NOTE: This field trip is no longer available for the 2016-17 school year.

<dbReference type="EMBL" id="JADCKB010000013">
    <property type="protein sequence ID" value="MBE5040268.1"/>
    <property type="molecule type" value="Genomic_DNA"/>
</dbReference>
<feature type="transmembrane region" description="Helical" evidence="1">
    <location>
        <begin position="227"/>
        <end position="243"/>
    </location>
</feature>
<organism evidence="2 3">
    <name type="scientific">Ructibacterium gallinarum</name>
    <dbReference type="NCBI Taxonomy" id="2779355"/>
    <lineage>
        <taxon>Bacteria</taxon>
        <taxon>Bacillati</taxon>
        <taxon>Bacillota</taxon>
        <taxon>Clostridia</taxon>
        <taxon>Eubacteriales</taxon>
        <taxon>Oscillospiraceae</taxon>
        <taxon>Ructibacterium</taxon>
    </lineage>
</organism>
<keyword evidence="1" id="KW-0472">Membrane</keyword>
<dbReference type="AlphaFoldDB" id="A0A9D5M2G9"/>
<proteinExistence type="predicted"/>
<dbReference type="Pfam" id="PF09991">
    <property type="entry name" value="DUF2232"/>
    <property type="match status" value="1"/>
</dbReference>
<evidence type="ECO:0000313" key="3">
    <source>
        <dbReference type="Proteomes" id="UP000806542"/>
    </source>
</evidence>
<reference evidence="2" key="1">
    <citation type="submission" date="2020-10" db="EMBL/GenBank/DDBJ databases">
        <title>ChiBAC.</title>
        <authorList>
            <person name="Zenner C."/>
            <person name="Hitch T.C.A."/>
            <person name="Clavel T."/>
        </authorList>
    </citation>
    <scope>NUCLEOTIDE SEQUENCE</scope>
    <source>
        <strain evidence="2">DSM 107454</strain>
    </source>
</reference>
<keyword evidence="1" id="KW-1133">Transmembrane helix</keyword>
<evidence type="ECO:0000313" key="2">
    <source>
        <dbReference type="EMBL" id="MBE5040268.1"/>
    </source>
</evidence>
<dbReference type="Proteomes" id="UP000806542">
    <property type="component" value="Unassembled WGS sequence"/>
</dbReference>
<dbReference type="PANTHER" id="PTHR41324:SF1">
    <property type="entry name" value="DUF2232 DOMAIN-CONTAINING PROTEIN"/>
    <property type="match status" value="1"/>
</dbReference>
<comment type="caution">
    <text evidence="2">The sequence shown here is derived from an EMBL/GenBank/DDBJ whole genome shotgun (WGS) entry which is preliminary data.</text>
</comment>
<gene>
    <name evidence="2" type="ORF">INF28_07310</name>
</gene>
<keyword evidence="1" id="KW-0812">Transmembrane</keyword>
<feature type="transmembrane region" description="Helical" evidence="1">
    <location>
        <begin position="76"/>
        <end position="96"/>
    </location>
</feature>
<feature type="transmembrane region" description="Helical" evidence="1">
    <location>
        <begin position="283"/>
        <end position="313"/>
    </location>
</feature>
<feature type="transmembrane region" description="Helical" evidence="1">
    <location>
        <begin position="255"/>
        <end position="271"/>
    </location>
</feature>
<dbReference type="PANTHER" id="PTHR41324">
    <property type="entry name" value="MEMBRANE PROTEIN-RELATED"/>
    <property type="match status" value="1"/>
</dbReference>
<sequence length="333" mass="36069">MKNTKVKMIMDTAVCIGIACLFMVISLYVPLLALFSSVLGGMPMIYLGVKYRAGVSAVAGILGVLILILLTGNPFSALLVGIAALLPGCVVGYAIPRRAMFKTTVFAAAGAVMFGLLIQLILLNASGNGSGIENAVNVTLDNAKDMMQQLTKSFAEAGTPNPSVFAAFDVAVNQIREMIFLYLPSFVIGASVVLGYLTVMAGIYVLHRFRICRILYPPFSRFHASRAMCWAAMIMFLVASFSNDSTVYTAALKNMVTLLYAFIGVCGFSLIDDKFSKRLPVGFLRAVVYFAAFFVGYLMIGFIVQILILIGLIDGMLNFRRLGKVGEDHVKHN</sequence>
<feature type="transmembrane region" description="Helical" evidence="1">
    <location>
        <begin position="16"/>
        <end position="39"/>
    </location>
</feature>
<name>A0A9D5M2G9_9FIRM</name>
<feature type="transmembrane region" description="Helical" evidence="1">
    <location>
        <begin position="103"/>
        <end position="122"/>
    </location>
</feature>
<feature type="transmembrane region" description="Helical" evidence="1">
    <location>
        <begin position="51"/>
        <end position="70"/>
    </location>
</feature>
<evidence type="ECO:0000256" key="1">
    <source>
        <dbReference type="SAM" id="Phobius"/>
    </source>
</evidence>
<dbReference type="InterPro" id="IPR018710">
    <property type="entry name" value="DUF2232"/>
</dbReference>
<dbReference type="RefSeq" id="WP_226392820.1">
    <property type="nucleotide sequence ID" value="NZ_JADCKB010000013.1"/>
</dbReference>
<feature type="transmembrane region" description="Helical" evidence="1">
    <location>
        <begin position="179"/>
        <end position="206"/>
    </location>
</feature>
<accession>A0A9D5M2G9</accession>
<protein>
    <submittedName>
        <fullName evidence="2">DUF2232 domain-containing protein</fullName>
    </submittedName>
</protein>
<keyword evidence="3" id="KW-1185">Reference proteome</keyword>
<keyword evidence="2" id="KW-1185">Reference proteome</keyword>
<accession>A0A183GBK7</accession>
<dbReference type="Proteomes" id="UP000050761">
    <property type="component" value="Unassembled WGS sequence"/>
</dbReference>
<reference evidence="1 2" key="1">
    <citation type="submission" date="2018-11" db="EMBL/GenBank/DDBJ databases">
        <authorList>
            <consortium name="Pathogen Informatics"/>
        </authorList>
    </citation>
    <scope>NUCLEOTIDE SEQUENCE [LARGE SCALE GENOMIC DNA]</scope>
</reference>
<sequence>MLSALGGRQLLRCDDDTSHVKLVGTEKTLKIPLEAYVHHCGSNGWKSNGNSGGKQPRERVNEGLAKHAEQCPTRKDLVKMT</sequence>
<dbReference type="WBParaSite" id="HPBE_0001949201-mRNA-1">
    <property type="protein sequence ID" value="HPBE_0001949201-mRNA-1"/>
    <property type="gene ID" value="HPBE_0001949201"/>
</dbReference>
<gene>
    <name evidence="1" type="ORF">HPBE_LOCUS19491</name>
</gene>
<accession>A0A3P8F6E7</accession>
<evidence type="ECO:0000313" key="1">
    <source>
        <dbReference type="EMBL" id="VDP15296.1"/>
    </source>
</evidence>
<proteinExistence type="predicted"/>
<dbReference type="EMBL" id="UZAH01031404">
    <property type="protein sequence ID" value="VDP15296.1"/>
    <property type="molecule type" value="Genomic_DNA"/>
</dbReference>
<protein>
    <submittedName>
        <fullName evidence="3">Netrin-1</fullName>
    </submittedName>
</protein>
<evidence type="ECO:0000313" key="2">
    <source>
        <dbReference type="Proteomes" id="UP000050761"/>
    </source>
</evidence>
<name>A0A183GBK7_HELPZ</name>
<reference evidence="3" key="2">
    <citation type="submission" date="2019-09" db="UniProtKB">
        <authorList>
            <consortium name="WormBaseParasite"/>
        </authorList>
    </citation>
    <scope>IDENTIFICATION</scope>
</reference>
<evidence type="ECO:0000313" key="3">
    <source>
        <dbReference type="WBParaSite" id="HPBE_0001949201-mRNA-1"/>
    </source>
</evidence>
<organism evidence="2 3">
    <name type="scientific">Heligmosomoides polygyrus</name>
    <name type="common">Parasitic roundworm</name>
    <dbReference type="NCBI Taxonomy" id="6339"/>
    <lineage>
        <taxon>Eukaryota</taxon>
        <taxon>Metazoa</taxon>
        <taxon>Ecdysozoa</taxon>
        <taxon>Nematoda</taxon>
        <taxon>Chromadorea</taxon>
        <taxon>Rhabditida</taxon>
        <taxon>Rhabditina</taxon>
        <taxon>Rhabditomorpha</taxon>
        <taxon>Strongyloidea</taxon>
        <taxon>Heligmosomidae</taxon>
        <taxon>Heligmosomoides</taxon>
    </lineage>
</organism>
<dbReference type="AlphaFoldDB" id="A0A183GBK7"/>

Edging down from Figueroa Mountain, the reserve has 6000 acres of re – wilding ranch land suitable for research and outdoor education. Over 40 miles of trails bid the nature explorer to learn about California habitats ranging from chaparral to grasslands. Blue oak woodlands and savanna populated by great valley oaks make up classroom space unequaled between walls. Seasonal changes bring wildflowers in the late winter and spring, with ripening fruits and acorns from late spring through the summer. Early fall or winter rains bring “spring” greenery to the hills. Faults create dual boundaries to the subduction zone with unique geologic and botanic features that provide eyewitness opportunities to experience the effects of ancient seabed geology on the living landscape above the Camuesa Fault zone that can be compared with the lower, younger soils. Pillow lava, blue schist, chert and serpentinite provide readily identifiable geo – markers of the unique mid – ocean strip of land thrust up to the surface. Gray pine, buckwheat and yucca thrive there while in the riparian zone there are mulefat, willow, common monkey flower and juncus. Wildlife is abundant with deer, coyote, squirrels usually seen and more shy animals often present and unseen include bobcat, skunk, rattlesnake and weasel. Most birds seen in Santa Barbara County inland from the shore are present or seen seasonally at the pond and meadows or woodlands at Sedgwick.